I would like to take back any negative statements I may have made in the past regarding the Rainbow Grocery's cheese department. It's a very good cheese department, with many cheeses I've only seen at Artisan, like mimolette and Sally Jackson aged sheep's milk, wrapped in chestnut leaves. On Saturday night there was a very friendly staff person behind the counter, ready to answer any questions. And he gave us free samples of marcona almonds, very tasty. I think my real problem with the Rainbow is not its cheese department but its status as a vegetarian collective and how in other places there would be an alternative to Whole Foods where you could buy bacon and lamb shanks or even a can of tuna for god's sake, but here in San Francisco there is no such place. Portland, Madison, they all have Rainbow-esque stores with MEAT. So it's not the cheese department per se, but shopping while surrounded by people who don't even eat cheese, let alone bacon. I always feel like a majority of Rainbow shoppers don't even particularly like food.
This is a raw-milk British cheese, firm and aged yet with a smooth, creamy texture. Like George Clooney. According to the folks at Artisan Cheese, it has undertones of smoky bacon and according to Doug (who also resembles George Clooney), it tastes really good with beer. I think it has all those qualities and it also tastes like pineapple, which is kind of freaky at first, and combined with the undertones of smoky bacon, makes it sort of the hawaiian pizza of the artisan cheese world. The other funny thing about the Poacher is that when Katrina and I sampled it, she thought the name meant Poacher as in to cook in water, as opposed to illegally shooting someone else's game. My references to Danny the Champion of the World, Roald Dahl's definitive text on pheasant poaching, didn't really clear things up for her, either.
This cheese is reputed to be King of the Blues, edging out Roquefort for the title of the strongest, sharpest, most pungent blue cheese in the world. At the urging of the nice lady at Artisan Cheese, Katrina and I sampled the King on Friday. Cabrales is a dark, gritty gray in color, with bumpy veins of purple-ish blue. It looks like gravel. Sadly, it tastes much the same. Imagine gravel on the side of a busy highway, home to roadkill and trash. Eating cabrales is like having your taste buds molested by an old man. The feelings of repulsion and disgust take years to go away. Cabrales is a cheese that lingers on the palate. 20 minutes later there will be some entirely new nasty taste in your mouth. No me gusta.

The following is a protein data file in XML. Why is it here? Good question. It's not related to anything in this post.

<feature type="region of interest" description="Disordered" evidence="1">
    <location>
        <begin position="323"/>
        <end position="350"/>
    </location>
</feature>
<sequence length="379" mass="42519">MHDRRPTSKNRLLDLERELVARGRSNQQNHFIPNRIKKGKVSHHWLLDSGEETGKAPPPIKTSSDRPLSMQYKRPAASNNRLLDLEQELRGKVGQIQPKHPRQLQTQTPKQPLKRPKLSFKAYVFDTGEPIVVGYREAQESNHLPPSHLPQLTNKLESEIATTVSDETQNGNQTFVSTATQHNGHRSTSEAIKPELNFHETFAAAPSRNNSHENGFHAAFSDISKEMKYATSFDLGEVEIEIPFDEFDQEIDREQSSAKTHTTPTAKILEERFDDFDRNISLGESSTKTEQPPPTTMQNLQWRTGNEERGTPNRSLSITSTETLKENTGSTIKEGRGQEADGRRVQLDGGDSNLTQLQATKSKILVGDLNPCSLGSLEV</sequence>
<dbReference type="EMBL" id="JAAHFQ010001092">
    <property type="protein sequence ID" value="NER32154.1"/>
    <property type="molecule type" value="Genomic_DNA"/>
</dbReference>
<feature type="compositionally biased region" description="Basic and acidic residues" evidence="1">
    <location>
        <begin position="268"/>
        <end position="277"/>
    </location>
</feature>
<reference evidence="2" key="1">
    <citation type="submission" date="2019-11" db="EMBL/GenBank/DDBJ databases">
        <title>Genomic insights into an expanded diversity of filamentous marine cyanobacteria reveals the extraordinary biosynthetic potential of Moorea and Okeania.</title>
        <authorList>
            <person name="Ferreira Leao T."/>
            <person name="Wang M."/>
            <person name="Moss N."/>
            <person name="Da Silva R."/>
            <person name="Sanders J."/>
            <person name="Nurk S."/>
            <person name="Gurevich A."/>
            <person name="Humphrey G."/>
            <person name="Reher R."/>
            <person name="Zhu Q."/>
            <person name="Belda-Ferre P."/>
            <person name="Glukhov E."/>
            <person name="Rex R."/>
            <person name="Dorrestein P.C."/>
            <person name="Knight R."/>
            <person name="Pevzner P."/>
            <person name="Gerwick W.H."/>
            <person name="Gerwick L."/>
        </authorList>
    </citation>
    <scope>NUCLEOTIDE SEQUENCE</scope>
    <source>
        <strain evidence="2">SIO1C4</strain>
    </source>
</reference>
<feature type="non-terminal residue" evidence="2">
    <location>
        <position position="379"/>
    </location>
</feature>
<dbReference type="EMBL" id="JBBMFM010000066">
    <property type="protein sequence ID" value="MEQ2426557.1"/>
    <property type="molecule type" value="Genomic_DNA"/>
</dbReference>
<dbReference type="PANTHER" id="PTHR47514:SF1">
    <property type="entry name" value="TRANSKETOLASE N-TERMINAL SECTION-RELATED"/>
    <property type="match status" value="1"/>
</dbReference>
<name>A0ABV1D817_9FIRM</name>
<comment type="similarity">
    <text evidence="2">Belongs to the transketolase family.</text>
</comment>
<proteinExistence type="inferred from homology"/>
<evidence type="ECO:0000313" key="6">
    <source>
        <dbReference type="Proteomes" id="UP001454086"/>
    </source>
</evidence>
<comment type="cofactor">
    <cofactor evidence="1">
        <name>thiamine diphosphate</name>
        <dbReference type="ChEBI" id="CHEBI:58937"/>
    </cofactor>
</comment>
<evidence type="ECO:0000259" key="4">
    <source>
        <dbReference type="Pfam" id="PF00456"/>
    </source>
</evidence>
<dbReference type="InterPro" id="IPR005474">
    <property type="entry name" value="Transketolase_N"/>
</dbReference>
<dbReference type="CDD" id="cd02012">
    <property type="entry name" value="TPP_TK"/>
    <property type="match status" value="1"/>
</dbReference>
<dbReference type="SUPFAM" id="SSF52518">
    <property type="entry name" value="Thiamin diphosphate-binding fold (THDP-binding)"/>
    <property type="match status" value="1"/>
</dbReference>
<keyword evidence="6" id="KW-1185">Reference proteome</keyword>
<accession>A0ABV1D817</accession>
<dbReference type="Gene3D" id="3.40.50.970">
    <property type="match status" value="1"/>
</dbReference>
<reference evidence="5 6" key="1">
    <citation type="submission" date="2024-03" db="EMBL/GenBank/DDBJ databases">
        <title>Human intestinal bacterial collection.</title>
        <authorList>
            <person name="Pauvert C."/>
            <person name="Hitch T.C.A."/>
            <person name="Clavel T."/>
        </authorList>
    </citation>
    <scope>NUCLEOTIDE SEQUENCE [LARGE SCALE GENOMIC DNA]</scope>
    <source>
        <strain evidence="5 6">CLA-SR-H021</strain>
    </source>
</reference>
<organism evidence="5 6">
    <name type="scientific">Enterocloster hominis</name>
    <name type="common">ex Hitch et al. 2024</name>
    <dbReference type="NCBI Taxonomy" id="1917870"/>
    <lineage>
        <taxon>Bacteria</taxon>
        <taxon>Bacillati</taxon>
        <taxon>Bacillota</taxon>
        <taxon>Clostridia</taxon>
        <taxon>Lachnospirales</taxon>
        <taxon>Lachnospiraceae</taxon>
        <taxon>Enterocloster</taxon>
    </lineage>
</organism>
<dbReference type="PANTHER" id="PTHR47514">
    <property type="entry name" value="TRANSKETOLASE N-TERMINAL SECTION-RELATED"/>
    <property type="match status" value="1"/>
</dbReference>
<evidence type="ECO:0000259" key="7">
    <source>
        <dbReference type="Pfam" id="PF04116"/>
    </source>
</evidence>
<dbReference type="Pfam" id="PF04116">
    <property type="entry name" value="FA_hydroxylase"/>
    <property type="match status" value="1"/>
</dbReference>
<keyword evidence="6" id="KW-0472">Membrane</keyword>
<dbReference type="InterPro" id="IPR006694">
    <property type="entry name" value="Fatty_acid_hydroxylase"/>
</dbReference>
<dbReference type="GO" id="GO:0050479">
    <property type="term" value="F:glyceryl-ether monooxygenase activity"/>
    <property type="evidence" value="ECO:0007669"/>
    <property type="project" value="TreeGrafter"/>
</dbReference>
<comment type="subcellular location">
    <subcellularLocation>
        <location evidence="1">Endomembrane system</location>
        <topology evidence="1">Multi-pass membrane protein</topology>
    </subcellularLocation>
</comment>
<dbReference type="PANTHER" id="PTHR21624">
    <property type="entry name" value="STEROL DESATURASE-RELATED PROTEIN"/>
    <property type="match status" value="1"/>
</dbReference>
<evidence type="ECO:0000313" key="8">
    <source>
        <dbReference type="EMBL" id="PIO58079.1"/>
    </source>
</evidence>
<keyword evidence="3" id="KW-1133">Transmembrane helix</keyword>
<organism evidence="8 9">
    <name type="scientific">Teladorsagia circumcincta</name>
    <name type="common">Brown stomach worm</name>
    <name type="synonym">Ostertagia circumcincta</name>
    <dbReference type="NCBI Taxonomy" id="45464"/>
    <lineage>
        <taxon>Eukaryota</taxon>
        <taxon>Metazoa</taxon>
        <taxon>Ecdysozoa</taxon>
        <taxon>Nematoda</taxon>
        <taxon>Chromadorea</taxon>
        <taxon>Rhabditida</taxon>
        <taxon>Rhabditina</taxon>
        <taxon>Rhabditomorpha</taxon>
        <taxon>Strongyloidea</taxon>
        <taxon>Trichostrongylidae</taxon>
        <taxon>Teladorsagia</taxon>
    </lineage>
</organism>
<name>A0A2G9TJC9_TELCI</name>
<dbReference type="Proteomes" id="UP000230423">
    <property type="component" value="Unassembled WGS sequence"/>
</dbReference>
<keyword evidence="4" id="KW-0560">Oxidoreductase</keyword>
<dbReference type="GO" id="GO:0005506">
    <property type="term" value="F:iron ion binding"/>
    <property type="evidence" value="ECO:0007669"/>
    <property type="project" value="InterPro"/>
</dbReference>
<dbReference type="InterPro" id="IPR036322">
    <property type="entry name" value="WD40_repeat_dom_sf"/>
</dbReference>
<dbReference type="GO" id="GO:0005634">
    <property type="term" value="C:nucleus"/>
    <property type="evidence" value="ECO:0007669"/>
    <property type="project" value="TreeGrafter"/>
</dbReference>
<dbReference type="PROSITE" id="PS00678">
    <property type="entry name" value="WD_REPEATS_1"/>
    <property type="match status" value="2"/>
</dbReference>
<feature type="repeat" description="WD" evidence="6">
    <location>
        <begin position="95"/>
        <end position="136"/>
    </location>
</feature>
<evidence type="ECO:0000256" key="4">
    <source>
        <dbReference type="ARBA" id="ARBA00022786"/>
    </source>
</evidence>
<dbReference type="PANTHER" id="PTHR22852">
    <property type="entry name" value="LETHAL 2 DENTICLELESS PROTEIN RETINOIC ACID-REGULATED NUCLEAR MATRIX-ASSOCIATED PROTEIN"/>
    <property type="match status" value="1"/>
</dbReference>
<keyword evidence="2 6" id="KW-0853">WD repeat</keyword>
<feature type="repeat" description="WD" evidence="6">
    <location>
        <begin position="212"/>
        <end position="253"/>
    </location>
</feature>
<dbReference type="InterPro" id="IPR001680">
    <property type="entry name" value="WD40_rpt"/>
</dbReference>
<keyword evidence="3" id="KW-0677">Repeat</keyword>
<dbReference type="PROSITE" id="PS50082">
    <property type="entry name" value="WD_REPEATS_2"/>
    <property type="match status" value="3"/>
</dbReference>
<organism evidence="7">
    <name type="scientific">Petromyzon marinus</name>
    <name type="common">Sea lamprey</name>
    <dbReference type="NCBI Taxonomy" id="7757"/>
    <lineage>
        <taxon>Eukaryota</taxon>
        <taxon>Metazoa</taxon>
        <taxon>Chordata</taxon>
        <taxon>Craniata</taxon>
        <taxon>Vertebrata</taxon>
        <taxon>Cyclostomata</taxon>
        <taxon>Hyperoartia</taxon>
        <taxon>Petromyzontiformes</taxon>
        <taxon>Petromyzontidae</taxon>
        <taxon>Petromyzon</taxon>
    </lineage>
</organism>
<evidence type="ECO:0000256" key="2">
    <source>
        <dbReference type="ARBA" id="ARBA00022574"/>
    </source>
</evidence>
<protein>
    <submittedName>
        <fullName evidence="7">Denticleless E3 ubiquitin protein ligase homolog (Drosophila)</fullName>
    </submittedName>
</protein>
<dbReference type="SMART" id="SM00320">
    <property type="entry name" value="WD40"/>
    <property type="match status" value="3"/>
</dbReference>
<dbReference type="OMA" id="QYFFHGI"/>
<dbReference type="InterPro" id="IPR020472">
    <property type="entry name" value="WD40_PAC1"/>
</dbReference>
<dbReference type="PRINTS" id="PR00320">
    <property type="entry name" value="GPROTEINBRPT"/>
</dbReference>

I think macaroni and cheese is the dish that first introduces you to how good cheese can be, and how much better good cheese can make something taste. Call it what you will — shells and cheese, mac 'n cheese, quattro formaggi, — the combination of baking pasta and cheese together is one of the best uses of cheese in the world. It's also a good way to use up any cheese you might have sitting around in the cheese drawer. I made it this weekend using fiscalini aged cheddar reserve, mixed in with a little cave-aged gruyere and some reggie. MMMMMMMMMMMMM.
I've been intrigued by this cheese for a while now. It's a barrel-aged cow's milk cheese from Italy that has hay pressed into the rind. At the store, where the pre-cut pieces sit on top of the giant wheel, you can see the long strands of hay in the rind. Needless to say, vento d'estate has more than a whiff of the barnyard. It's tasty, with a little tang and a little sweet summery goodness. It makes you feel like you are some pampered Italian cow, grazing in some magnificent field right below a cathedral.